Ftag of the Week – F697 Pain Management (Pt. 2)

In Part 1 of CMSCG’s Ftag of the Week – F697 Pain Management, we discussed how potential issues with pain recognition can be identified by surveyors on interview and observation. We also looked at the importance of evaluations and ongoing assessments for pain recognition. In Part 2, we will continue to explore effective pain management.

What Should We Think About to Recognize Pain?

Expressions of pain may be verbal or nonverbal, and the Interpretive Guidance for F697 reminds us that the MDS can also provide insight into potential pain indicators, so having a comprehensive picture of what is going on with a particular resident can provide insight into whether a resident may be in pain. Here are some things to look for:

  • Verbal – The IG provides a list of descriptive words that may used to describe pain, and these descriptions may provide insight into identifying the type of pain, its source and other helpful characteristics.

Citation Example (S/S: D): During a pressure ulcer treatment observation, the resident was observed stating, “Don’t do that, it hurts.” The LPN asked the resident if she was ok but continued to remove the dressing. The resident was not assessed for pain severity or offered a pain medication. It is important to acknowledge the resident’s communication of pain and address it rather than continue with a treatment that may be painful.


  • Nonverbal – The IG provides a list of possible non-verbal indicators of pain but notes that these should be looked at within the entire clinical context since they may be indicators of pain but may also be related to another clinical issue or diagnosis.

Citation Example (S/S: G): During a meal, a resident was observed by a surveyor to be grimacing, guarding his leg, moaning with his eyes closed and would not eat his meal. A staff member seated with the resident told the surveyor the resident was in a lot of pain and so she was trying to help him eat, but at no time did she inform a nurse of the resident’s pain. The surveyor then observed multiple staff members (at approximately 845 AM) attempting to assist with resident with transfer from his wheelchair to the bed, and the resident was in so much pain that he was yelling out and stopped trying to help transfer. All the staff members picked him up and moved him, and then he was administered his pain meds (scheduled for 830 AM), nearly 10 hours after his last dose.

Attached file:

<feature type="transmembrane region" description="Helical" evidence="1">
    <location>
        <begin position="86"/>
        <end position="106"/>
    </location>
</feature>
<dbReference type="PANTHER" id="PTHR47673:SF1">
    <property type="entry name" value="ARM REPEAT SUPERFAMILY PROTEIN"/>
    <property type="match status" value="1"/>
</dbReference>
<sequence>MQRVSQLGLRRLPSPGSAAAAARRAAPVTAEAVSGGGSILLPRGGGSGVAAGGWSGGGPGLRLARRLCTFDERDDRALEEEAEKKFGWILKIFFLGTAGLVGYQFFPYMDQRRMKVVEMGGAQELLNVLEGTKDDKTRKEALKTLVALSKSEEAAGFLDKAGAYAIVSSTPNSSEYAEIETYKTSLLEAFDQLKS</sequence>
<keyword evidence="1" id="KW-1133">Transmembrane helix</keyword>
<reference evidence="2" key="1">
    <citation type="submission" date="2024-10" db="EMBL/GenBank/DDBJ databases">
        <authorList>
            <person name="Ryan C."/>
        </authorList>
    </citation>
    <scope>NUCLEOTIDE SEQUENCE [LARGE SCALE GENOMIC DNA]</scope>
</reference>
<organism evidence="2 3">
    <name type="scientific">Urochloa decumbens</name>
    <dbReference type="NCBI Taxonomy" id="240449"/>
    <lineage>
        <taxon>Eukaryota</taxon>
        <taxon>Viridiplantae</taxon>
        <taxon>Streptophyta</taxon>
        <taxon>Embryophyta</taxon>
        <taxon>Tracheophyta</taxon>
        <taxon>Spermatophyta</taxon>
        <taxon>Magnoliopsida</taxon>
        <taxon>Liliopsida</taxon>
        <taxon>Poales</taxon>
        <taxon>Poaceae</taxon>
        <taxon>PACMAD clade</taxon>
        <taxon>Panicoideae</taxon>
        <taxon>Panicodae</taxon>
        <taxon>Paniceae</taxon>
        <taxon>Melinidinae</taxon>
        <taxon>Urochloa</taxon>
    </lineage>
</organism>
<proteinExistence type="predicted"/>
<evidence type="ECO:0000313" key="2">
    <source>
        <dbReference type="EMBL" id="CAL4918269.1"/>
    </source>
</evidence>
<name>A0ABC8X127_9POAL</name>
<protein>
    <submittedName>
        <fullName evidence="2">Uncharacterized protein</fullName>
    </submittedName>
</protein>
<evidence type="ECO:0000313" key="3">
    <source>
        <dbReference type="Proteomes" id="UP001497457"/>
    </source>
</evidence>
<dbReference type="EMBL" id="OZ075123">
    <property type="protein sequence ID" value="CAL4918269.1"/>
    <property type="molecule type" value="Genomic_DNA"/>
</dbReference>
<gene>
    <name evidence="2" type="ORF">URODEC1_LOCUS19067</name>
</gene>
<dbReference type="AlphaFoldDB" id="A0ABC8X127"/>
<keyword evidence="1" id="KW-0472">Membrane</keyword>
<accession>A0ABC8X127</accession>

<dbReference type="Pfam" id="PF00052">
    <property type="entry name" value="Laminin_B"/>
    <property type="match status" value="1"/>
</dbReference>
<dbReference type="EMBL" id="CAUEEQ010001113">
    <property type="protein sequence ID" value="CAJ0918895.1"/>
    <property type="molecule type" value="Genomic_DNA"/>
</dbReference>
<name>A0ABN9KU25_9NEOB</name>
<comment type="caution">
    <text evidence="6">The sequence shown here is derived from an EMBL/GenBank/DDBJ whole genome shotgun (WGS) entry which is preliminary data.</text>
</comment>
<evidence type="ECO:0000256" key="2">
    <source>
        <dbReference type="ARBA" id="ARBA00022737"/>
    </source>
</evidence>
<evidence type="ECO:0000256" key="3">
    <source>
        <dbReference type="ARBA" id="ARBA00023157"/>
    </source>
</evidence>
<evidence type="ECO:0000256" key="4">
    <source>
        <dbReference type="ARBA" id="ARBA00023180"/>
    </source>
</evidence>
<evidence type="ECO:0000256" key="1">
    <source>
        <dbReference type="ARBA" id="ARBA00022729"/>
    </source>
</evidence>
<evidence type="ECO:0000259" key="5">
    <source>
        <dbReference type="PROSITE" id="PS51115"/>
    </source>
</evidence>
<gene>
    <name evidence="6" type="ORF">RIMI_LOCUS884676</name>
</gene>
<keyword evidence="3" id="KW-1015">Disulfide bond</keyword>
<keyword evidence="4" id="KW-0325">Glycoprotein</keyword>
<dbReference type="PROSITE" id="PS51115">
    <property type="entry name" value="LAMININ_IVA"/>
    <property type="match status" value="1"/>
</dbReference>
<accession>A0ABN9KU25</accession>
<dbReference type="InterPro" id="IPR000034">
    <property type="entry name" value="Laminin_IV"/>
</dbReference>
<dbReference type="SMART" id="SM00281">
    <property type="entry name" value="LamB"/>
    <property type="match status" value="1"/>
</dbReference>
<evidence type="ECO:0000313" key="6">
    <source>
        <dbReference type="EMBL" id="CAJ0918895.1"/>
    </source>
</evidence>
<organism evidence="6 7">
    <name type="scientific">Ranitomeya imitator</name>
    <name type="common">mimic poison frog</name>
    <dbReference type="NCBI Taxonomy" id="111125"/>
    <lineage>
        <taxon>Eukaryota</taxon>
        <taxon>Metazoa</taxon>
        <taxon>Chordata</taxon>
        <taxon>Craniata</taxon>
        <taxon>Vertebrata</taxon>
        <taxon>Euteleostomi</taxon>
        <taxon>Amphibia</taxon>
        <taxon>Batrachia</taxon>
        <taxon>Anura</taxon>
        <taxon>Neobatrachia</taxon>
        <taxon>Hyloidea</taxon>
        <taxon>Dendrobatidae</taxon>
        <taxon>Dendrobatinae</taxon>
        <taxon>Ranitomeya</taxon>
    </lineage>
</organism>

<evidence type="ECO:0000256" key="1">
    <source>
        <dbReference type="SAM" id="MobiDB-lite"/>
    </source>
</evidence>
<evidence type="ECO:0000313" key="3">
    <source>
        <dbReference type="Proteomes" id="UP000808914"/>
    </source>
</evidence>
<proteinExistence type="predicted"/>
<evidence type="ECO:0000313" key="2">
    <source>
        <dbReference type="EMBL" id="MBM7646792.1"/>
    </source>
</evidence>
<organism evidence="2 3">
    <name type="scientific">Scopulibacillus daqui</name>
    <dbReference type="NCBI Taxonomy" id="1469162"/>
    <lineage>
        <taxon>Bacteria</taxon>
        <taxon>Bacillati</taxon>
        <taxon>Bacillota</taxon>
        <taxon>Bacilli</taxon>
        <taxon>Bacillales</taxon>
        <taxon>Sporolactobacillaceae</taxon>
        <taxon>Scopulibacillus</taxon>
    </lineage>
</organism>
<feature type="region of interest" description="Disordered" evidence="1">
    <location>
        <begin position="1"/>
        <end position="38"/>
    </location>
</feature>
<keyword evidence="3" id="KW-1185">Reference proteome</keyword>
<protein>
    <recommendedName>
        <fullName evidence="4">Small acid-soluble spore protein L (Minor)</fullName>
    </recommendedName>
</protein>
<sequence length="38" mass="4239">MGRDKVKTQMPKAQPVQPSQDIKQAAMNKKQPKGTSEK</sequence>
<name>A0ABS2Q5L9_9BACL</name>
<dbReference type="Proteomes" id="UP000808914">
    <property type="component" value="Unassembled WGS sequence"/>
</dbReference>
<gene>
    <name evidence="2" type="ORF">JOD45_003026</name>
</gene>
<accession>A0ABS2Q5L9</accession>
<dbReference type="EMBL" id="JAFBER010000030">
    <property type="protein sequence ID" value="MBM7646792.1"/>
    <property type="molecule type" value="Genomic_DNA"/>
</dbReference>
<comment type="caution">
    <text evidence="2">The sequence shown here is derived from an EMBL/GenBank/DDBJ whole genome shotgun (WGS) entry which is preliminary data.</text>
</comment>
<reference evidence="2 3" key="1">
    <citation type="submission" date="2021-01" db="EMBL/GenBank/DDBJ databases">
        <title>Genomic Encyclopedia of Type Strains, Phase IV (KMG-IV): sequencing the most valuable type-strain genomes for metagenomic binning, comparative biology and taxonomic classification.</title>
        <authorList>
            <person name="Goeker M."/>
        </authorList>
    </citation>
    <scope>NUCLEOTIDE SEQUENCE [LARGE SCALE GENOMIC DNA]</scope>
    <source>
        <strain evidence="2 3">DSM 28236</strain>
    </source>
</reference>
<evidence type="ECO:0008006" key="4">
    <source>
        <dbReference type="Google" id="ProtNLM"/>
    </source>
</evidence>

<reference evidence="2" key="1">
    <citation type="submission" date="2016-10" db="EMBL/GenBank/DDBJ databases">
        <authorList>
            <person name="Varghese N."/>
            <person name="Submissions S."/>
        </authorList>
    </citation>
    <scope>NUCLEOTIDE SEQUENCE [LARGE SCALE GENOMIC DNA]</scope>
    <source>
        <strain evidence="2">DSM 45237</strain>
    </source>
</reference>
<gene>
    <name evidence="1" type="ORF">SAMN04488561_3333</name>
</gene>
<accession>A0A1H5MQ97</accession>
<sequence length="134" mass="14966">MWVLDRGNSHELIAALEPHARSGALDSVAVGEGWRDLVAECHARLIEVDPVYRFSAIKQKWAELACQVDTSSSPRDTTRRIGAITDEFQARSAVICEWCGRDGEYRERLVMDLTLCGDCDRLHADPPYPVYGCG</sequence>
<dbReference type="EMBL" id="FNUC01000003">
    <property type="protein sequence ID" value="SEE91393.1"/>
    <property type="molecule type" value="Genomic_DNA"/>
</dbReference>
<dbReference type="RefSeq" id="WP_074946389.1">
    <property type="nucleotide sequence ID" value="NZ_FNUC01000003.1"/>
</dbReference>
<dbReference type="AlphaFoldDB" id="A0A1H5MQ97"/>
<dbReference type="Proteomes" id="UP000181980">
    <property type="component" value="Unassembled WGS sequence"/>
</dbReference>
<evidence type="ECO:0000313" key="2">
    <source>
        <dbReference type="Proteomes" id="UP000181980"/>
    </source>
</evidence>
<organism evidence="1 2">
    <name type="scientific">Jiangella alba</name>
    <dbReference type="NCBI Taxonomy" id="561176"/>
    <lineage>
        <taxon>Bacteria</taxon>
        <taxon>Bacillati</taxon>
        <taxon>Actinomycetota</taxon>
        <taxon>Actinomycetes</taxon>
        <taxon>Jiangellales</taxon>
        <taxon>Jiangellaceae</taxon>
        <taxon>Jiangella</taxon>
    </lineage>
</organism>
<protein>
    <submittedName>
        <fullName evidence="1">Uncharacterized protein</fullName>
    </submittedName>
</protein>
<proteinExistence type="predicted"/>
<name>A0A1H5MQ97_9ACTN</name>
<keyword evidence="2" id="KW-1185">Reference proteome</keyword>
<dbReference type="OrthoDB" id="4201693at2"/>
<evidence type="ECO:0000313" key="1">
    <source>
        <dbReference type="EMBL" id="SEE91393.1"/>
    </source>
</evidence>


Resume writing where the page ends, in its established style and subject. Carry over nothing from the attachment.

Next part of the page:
Other Considerations

  • Has the resident experienced a change in his/her mood?
  • Has the resident experienced a decline in functioning, including inability to perform ADLs?
  • Has the resident experienced a weight loss?
  • Does the resident have any skin conditions that could cause pain?
  • Has the resident’s sleep cycle been disrupted?
  • Has the resident been exhibiting decreased participation levels related to usual physical or social activities?
  • Have staff who have been in contact with the resident observed any changes to the resident’s behavior or noticed anything different?

On Survey

Surveyors are also expected to look for symptoms of pain during the observation process. The following observations during the Initial Pool Process may warrant follow up by the surveyor – and should be indicators to your own staff that something may be amiss:

  • Pained facial expression
  • Muttering/moaning/groaning
  • Changes in breathing – labored/strenuous/negative noise heard upon inhalation/expiration
  • Positioning – is resident in a strained or inflexible position
  • Restless motion/rocking/rubbing body part/guarding/forceful touching of body part
  • Altered gait

The Pain Recognition and Management CE Pathway also guides surveyors to look for:

  • If/how staff assess pain and the effectiveness of pain interventions for non-verbal or cognitively impaired residents
  • How staff responds if there is a report from the resident/family/staff that a resident is experiencing pain
  • How long a resident waits to receive PRN pain meds after requesting
  • Staff responsibility for pain recognition, including many ways to recognize and identify pain.

Pain Recognition and Management for Non-Verbal or Cognitively Impaired Residents

Staff needs to be aware of their responsibility to recognize and assess pain in residents who are living with moderate to severe cognitive impairment since pain may be less apparent or the resident may be unable to verbalize his/her pain.


Citation Example (S/S: G): A facility was cited for failure to ensure that a cognitively impaired, nonverbal resident’s pain management regimen was followed in accordance with physician’s orders when the resident was not assessed for pain during a wound care treatment. A surveyor observed the resident “moaning, grimacing and flailing their arms in an excessive motion,” but the LPN providing care did not stop the treatment to assess the resident’s pain. The resident had been provided with pain medication 1 hour before treatment, which was not in accordance with the physician’s orders, and the LPN had not used the PAINAD scale which was the facility’s protocol for nonverbal residents.


We know what should happen to manage a resident’s pain and how to recognize ineffective pain management, but for some reason we are inconsistent in making sure that we carry out the plan of care when we see signs of pain. Effective pain management requires ongoing monitoring to assess the effectiveness of the plan, including assessing staff knowledge of the plan and understanding of their responsibility when there is evidence that the resident’s pain is not being well managed or staff are failing to follow the plan of care.


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